Metro to host virtual Eagle Rock, Burbank meetings for NoHo to Pasadena bus project

Metro will host two virtual meetings on Thursday, Sept. 23 for Eagle Rock, and two virtual meetings on Thursday, Oct. 7 for Burbank, to provide updates on the North Hollywood to Pasadena Bus Rapid Transit Corridor Project.

The meetings are designed to provide an update on the proposed project in each community. The morning and evening sessions will contain the same information.  Eagle Rock and Burbank community members can provide feedback on design options being considered in their project areas.

All meetings include Spanish-language interpretation.

Metro is preparing to release the Final Environmental Impact Report (FEIR) in the coming months, after which the Metro Board of Directors will consider certifying the FEIR and approving the project.

Meeting details are as follows:

Eagle Rock Morning Community Meeting

Thursday, September 23

11 a.m.-1 p.m.

Join via Zoom: https://us02web.zoom.us/j/82942535299

Webinar ID: 829 4253 5299

Join by phone: 888-788-0099 (Toll Free)

Eagle Rock Evening Community Meeting

Thursday, September 23

5-7 p.m.

Join via Zoom: https://us02web.zoom.us/j/83345810397

Webinar ID: 833 4581 0397

Join by phone: 888-788-0099 (Toll Free)

Burbank Morning Community Meeting

Thursday, October 7

11 a.m.-1 p.m.

Join via Zoom: https://us02web.zoom.us/j/82158104824

Webinar ID: 821 5810 4824

Join by phone: 888-788-0099 (Toll Free)

Burbank Evening Community Meeting

Thursday, October 7

5-7 p.m.

Join via Zoom: https://us02web.zoom.us/j/85235592359

Webinar ID: 852 3559 2359

Join by phone: 888-788-0099 (Toll Free)

The $267-million, 18-mile project aims to build a high-quality Bus Rapid Transit line that will connect the San Fernando and San Gabriel valleys, traveling east-west between the North Hollywood Metro B Line (Red)/G Line (Orange) Station and Pasadena City College in Pasadena, with stops in the Burbank Media District, downtown Burbank, Glendale and Eagle Rock.

The project is funded by the Measure M sales tax measure approved by L.A. County voters in 2016, along with SB 1 gas tax and vehicle fees. It is scheduled to open by 2024. The project seeks to meet priorities set out in Metro’s Vision 2028 strategic plan to offer high-quality mobility options and outstanding trip experiences while enhancing communities and lives.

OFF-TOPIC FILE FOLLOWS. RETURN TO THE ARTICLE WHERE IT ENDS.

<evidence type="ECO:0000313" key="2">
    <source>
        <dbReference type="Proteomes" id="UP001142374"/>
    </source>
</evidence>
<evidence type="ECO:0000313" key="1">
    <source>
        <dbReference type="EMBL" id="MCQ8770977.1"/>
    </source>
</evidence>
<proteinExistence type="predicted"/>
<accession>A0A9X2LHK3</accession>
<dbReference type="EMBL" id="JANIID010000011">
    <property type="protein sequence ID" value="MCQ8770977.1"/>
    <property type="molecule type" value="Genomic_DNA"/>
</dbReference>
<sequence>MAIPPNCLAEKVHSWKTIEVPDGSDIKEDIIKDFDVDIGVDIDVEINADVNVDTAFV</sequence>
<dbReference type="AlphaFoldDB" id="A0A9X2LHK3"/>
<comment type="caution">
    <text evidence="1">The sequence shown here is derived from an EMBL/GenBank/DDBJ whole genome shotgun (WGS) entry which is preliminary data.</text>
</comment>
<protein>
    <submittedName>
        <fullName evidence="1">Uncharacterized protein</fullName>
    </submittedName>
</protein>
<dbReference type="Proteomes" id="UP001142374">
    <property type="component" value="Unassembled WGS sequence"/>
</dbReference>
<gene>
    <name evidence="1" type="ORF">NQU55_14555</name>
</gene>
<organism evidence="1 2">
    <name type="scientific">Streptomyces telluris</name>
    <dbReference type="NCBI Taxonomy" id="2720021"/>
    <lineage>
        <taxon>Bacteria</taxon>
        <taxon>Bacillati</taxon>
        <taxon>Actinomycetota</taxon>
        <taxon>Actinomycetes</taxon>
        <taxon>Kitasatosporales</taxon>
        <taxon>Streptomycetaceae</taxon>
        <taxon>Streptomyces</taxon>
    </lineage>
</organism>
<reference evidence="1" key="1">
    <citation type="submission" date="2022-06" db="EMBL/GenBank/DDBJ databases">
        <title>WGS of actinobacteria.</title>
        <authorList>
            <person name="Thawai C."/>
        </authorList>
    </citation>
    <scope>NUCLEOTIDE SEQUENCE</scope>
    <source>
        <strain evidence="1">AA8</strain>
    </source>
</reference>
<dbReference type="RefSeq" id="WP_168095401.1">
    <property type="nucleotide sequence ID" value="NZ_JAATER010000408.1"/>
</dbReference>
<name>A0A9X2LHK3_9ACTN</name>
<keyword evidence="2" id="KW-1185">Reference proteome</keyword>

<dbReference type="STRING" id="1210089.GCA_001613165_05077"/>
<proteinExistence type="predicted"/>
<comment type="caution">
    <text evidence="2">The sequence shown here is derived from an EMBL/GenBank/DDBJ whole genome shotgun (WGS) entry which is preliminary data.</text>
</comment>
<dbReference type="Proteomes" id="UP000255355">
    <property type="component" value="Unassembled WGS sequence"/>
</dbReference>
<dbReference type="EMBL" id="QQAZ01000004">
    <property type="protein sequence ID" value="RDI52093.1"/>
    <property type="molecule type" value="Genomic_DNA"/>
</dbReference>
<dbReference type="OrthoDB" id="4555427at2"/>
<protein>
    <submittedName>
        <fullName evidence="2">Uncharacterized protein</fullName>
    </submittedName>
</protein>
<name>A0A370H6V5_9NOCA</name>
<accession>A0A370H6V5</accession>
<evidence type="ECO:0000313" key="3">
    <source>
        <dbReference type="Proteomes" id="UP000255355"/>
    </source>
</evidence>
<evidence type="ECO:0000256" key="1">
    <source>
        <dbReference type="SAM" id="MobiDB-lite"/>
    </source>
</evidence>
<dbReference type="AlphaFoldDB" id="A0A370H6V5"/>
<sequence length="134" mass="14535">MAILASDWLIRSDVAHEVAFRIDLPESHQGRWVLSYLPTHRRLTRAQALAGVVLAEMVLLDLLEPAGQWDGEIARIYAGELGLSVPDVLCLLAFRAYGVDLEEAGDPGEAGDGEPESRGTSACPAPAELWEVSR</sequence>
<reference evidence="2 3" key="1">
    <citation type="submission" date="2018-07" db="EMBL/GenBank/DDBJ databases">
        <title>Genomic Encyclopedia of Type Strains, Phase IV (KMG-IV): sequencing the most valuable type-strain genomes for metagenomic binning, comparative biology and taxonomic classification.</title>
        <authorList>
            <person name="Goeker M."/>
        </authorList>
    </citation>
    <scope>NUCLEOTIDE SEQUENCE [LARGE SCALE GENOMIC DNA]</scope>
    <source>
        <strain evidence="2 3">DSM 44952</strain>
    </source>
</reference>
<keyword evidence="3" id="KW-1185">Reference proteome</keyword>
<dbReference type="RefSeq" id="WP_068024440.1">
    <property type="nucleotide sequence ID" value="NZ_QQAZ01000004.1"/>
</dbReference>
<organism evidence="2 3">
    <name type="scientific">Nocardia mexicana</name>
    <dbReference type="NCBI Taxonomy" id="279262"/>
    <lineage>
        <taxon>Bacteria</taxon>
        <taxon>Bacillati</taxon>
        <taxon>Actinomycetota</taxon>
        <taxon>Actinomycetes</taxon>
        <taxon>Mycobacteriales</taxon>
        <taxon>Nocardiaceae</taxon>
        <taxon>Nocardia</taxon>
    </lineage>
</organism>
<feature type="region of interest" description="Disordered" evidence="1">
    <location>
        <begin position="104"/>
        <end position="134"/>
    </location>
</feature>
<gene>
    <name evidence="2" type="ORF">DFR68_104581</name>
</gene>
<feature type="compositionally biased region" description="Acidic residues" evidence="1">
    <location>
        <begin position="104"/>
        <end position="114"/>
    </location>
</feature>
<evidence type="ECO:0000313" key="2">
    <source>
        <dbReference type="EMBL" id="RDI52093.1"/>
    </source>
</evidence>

Metro received nearly 500 comments during the public review of the Draft Environmental Impact Report in October of 2020. The agency continues to analyze and refine the project based on public feedback.

For more information about the North Hollywood to Pasadena BRT Project, visit http://metro.net/nohopasbrt.

5 replies

    • It will eventually become a rail line, an extension of the Orange Line as a matter of fact, but unless you got $10 billion laying around for essentially 100% grade separated rail, BRT will have to make due for this decade.

    • Yes this does need to be the longer term goal for the corridor. As the orange line will eventually become light rail, it will be inherently logical to fill the gap between that line and the gold line creating a continuous line and reducing or eliminating the need to transfer and thus allowing faster travel. But unfortunately Metro does not always plan based on logic. That needs to change.

  1. I am curious why the eastern end is set as PCC rather than also serving the densely-built (courtesy of several Pacific Electric lines in the 1930s) yet somewhat transit-poor Lamanda Park area along Colorado and terminating at Sierra Madre Villa on the L/soon-to-be A Line.

  2. I agree with Jon, should be rail built in segments like many of Metros projects. I predict low ridership on this line as it wanders all over the place trying to do too much